Sixteen short stories dating from 1992 to 2002, all save one previously published in Catholic Dossier.
McInerny, who passed away last year, had a wry touch with the foibles of the senior citizens who congregated at St. Hilary’s. Series regulars featured here include busybody Marie, the residence housekeeper, and her arch rival Edna, the gym-turned-elder-center volunteer; Amos, Fox River’s most successful attorney, and Tuttle, its most slapdash; competent police veterans Keegan and Horvath, and ne’er-do-well Peanuts Pianone. And, of course, there’s the steadying presence of Father Dowling himself, enjoying his pipe, his non-decaf coffee and his abiding morality. Among the problems arising in the collection are counterfeit $50 bills left in the collection plate, a key to riches embedded in a coffin’s satin lining, art theft and death by a scarf, by poison, by blunt instrument and by asphyxia caused by a whack by a car trunk. “The Fat Cat,” arguably the collection’s drollest story, revolves around a deceased feline, but perhaps the most troublesome antics at St. Hilary’s are caused by love, which causes geriatrics to act like teenagers, gossip to run amok and family members to cuddle up to weapons of their choice.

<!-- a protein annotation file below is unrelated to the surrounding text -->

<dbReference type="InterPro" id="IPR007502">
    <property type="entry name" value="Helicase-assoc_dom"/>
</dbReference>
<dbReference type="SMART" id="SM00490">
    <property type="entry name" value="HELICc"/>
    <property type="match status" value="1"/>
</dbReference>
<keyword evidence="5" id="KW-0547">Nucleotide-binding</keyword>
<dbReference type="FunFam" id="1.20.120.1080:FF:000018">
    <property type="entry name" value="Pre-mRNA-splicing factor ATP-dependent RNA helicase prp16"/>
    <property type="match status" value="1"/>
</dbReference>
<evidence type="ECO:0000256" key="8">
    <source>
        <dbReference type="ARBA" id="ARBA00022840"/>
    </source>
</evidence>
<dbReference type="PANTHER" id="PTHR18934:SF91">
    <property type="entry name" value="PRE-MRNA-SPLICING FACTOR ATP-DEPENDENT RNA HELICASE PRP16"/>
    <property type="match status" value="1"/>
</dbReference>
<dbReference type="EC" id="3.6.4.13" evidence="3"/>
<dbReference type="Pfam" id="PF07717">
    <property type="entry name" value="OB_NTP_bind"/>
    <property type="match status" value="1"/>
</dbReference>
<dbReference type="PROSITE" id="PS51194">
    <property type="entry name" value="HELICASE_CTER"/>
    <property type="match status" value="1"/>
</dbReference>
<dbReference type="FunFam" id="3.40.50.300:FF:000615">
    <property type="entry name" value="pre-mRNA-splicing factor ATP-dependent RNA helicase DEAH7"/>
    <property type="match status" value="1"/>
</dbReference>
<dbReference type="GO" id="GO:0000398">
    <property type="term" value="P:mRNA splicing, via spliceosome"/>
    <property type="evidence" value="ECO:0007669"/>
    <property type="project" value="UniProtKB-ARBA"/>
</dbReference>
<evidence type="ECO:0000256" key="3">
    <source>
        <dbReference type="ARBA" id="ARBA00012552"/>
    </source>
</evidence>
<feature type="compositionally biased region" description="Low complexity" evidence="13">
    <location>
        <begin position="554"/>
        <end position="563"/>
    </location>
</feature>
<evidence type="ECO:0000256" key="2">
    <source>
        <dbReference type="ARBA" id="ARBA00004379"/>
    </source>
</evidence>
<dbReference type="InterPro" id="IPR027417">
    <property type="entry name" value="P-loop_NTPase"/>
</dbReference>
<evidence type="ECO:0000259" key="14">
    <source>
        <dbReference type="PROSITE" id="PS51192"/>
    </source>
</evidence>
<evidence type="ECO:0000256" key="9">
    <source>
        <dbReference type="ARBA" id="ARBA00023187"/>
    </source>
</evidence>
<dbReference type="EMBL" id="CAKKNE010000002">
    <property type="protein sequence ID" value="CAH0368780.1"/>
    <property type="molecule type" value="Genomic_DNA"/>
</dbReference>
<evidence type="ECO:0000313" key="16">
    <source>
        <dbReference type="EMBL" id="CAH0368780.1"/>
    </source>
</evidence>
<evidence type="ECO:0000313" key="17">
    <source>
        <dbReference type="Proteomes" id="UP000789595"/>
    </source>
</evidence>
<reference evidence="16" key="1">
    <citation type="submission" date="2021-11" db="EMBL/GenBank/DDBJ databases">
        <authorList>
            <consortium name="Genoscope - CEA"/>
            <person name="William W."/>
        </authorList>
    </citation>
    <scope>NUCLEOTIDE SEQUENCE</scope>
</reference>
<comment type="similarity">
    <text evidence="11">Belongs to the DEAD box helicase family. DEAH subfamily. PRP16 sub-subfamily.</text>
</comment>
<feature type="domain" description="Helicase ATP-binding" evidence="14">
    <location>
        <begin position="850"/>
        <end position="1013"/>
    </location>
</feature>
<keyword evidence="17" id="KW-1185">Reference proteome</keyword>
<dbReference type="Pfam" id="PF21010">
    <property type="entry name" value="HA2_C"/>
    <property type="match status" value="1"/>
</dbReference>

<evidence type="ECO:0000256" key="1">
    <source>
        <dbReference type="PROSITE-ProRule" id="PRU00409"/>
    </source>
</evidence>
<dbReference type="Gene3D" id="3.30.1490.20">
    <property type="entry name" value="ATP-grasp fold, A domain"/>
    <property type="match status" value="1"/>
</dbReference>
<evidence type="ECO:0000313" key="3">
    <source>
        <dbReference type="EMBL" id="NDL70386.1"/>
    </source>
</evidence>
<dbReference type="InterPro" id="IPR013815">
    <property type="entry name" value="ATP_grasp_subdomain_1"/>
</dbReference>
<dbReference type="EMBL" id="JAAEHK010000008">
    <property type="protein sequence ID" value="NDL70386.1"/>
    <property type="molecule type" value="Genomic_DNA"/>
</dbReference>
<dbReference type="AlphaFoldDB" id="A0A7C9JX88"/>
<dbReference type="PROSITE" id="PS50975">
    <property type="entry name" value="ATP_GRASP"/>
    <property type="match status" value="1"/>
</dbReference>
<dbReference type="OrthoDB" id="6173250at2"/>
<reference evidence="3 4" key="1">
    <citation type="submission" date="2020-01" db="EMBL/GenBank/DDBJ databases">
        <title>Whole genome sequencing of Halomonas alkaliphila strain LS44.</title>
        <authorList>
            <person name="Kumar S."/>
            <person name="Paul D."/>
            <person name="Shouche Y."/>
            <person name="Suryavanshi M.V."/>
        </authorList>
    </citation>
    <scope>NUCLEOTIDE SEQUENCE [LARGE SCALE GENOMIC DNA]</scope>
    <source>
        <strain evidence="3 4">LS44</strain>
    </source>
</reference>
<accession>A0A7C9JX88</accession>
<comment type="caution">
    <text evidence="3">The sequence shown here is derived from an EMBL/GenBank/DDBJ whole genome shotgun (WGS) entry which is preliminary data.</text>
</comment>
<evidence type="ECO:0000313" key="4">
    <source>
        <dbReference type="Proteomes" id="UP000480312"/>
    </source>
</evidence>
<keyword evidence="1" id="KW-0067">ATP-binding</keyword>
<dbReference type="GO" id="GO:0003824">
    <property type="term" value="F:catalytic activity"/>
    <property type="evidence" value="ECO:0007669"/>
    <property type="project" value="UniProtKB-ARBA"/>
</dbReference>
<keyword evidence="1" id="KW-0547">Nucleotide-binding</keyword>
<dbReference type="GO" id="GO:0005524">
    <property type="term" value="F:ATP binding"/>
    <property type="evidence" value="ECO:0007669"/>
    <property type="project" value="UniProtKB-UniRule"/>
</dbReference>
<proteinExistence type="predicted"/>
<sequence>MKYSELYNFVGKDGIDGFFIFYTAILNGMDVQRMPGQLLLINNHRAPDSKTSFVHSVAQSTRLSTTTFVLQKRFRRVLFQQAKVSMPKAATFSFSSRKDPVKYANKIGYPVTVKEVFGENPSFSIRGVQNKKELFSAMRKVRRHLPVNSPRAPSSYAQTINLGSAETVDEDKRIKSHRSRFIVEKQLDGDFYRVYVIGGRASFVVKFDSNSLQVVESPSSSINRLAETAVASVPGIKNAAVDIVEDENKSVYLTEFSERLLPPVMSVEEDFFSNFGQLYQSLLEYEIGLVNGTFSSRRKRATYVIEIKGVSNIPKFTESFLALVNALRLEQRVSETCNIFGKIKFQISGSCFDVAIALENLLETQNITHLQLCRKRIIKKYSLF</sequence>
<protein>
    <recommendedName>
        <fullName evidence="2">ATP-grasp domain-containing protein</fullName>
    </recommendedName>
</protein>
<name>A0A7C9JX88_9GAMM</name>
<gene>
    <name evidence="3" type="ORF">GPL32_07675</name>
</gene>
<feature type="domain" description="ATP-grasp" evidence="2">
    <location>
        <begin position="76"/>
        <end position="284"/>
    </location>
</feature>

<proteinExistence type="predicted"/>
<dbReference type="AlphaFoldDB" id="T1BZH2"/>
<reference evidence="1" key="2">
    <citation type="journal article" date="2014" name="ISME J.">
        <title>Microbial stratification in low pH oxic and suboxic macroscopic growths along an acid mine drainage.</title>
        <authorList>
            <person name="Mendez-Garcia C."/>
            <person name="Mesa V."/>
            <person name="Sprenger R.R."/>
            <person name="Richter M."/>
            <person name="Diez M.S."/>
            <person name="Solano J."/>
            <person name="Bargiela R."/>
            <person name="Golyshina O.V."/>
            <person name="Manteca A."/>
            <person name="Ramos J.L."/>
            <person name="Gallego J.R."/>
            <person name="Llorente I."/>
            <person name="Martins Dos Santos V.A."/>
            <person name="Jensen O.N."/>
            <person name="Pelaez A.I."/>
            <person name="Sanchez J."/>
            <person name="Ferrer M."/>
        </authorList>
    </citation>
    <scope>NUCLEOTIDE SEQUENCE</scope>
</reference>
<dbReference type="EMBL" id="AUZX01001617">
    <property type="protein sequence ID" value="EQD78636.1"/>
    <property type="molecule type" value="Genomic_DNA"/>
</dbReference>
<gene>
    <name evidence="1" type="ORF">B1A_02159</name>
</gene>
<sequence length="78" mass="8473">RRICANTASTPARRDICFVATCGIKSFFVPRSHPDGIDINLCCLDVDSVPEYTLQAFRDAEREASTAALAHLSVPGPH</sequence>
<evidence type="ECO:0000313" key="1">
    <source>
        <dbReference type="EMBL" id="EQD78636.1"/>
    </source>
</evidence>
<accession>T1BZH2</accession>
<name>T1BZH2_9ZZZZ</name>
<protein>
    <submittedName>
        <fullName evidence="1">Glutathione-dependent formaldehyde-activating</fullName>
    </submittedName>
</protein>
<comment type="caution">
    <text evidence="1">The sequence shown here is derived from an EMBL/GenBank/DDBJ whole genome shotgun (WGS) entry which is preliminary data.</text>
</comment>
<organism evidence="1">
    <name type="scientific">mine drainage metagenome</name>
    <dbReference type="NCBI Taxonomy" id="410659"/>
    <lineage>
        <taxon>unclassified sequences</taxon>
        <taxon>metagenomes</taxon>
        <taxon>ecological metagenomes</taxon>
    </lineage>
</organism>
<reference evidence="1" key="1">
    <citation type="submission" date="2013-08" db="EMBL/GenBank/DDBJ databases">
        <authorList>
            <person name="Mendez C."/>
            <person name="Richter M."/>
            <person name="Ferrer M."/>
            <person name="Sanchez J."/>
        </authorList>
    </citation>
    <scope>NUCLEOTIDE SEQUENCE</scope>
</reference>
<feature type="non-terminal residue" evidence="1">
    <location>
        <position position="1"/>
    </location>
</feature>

A genteel assembly, with a nod to Catholic mainstays like Bingo and approaching decrepitude, from an author who will be missed.